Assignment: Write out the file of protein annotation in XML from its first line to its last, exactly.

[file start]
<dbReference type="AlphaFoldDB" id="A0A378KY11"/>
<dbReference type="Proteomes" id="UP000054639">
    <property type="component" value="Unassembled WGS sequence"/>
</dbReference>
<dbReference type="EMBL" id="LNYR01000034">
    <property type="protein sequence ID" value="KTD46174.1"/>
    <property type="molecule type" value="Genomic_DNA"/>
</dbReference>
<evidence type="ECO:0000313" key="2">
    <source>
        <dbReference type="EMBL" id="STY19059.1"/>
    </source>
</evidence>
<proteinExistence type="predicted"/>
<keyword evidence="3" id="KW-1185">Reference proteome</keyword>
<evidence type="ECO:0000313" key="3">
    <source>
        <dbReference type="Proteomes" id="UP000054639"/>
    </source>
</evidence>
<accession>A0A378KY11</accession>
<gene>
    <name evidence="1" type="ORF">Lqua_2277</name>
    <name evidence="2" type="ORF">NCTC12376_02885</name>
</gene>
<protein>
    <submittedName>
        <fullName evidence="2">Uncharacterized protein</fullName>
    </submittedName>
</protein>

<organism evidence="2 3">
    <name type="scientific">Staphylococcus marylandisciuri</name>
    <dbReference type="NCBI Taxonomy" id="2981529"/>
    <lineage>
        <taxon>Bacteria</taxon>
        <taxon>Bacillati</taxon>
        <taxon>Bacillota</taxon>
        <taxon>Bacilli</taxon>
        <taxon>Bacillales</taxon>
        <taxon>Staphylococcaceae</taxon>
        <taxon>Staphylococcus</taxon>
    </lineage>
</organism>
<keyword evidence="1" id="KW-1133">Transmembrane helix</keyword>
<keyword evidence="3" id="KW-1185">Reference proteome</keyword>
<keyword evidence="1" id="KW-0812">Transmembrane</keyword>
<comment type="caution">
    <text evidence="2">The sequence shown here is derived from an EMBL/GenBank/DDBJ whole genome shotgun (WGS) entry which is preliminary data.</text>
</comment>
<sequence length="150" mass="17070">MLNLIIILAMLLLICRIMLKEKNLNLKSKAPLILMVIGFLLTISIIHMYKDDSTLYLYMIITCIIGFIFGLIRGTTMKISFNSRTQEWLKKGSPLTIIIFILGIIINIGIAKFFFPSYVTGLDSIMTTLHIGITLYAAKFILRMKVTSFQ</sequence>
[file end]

<dbReference type="AlphaFoldDB" id="A0A378KY11"/>
<dbReference type="Proteomes" id="UP000054639">
    <property type="component" value="Unassembled WGS sequence"/>
</dbReference>
<dbReference type="EMBL" id="LNYR01000034">
    <property type="protein sequence ID" value="KTD46174.1"/>
    <property type="molecule type" value="Genomic_DNA"/>
</dbReference>
<evidence type="ECO:0000313" key="2">
    <source>
        <dbReference type="EMBL" id="STY19059.1"/>
    </source>
</evidence>
<proteinExistence type="predicted"/>
<keyword evidence="3" id="KW-1185">Reference proteome</keyword>
<evidence type="ECO:0000313" key="3">
    <source>
        <dbReference type="Proteomes" id="UP000054639"/>
    </source>
</evidence>
<accession>A0A378KY11</accession>
<gene>
    <name evidence="1" type="ORF">Lqua_2277</name>
    <name evidence="2" type="ORF">NCTC12376_02885</name>
</gene>
<protein>
    <submittedName>
        <fullName evidence="2">Uncharacterized protein</fullName>
    </submittedName>
</protein>

<organism evidence="2 3">
    <name type="scientific">Staphylococcus marylandisciuri</name>
    <dbReference type="NCBI Taxonomy" id="2981529"/>
    <lineage>
        <taxon>Bacteria</taxon>
        <taxon>Bacillati</taxon>
        <taxon>Bacillota</taxon>
        <taxon>Bacilli</taxon>
        <taxon>Bacillales</taxon>
        <taxon>Staphylococcaceae</taxon>
        <taxon>Staphylococcus</taxon>
    </lineage>
</organism>
<keyword evidence="1" id="KW-1133">Transmembrane helix</keyword>
<keyword evidence="3" id="KW-1185">Reference proteome</keyword>
<keyword evidence="1" id="KW-0812">Transmembrane</keyword>
<comment type="caution">
    <text evidence="2">The sequence shown here is derived from an EMBL/GenBank/DDBJ whole genome shotgun (WGS) entry which is preliminary data.</text>
</comment>
<sequence length="150" mass="17070">MLNLIIILAMLLLICRIMLKEKNLNLKSKAPLILMVIGFLLTISIIHMYKDDSTLYLYMIITCIIGFIFGLIRGTTMKISFNSRTQEWLKKGSPLTIIIFILGIIINIGIAKFFFPSYVTGLDSIMTTLHIGITLYAAKFILRMKVTSFQ</sequence>